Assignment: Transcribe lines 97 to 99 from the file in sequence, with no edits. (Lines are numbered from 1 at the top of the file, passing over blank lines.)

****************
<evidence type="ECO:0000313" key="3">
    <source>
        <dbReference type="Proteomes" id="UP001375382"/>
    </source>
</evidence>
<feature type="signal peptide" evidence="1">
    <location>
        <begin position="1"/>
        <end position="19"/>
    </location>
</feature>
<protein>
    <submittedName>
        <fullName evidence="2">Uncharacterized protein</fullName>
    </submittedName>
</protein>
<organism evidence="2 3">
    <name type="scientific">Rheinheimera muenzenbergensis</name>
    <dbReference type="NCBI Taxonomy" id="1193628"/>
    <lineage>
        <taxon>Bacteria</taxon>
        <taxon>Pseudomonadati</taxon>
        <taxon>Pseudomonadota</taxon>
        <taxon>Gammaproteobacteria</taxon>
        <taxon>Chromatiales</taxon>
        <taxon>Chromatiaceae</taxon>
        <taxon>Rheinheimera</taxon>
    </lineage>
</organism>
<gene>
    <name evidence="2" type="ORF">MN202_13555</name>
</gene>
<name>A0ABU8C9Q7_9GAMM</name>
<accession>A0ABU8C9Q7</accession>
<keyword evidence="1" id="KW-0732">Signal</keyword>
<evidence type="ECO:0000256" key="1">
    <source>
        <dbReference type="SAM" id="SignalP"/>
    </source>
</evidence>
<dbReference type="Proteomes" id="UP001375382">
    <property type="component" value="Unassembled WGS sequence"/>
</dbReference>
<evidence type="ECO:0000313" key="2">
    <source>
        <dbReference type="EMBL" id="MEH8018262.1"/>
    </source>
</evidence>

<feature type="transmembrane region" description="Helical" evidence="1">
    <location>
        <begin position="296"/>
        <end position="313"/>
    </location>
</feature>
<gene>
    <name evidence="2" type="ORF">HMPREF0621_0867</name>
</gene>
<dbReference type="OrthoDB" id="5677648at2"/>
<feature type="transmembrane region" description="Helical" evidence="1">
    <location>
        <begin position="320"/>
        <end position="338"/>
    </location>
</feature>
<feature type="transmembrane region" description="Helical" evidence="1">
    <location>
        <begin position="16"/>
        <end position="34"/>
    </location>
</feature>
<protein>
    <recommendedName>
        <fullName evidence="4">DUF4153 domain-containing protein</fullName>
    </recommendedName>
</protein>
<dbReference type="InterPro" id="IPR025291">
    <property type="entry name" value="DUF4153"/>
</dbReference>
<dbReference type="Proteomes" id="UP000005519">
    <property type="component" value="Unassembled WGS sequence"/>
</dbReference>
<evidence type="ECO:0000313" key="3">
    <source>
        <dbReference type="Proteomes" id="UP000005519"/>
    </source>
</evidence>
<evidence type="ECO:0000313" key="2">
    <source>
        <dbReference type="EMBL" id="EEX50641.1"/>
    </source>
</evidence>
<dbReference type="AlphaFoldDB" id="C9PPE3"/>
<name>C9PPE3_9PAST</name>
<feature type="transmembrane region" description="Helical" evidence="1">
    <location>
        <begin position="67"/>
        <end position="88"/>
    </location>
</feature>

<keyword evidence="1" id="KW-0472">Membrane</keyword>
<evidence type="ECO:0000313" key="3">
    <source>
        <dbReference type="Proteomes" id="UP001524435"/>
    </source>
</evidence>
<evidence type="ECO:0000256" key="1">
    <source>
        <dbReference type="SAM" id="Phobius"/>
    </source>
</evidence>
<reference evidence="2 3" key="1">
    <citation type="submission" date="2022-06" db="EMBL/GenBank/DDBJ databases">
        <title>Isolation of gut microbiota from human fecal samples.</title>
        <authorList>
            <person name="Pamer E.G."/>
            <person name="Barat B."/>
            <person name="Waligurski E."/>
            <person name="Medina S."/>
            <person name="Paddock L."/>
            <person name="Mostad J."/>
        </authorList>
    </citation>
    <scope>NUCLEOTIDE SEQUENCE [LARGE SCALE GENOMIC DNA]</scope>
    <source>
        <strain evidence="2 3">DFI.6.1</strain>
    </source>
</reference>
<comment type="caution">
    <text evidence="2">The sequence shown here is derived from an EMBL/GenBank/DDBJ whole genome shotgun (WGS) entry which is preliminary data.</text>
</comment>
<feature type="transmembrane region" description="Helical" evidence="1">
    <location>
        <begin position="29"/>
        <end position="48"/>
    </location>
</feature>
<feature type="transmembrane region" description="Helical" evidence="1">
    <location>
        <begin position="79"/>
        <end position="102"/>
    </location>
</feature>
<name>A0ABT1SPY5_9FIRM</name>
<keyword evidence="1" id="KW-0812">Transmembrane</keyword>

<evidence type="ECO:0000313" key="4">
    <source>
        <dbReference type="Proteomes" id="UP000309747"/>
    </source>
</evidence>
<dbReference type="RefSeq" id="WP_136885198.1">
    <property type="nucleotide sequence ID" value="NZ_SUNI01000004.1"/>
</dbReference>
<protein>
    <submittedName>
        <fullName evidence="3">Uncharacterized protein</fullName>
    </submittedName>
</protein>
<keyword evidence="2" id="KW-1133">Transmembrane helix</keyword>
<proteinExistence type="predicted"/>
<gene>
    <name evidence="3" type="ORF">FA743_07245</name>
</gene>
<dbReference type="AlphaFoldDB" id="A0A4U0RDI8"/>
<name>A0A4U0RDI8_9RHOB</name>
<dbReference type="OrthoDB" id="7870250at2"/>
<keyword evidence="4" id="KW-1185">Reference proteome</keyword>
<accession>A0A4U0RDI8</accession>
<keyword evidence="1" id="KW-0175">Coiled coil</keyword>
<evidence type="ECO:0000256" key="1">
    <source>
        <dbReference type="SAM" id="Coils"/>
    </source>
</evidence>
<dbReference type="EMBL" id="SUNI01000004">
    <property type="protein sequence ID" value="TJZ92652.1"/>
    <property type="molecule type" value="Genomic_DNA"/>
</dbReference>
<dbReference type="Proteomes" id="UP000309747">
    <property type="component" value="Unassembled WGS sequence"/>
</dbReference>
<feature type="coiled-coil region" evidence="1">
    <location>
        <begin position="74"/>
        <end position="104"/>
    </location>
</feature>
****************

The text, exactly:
        <end position="88"/>
    </location>
</feature>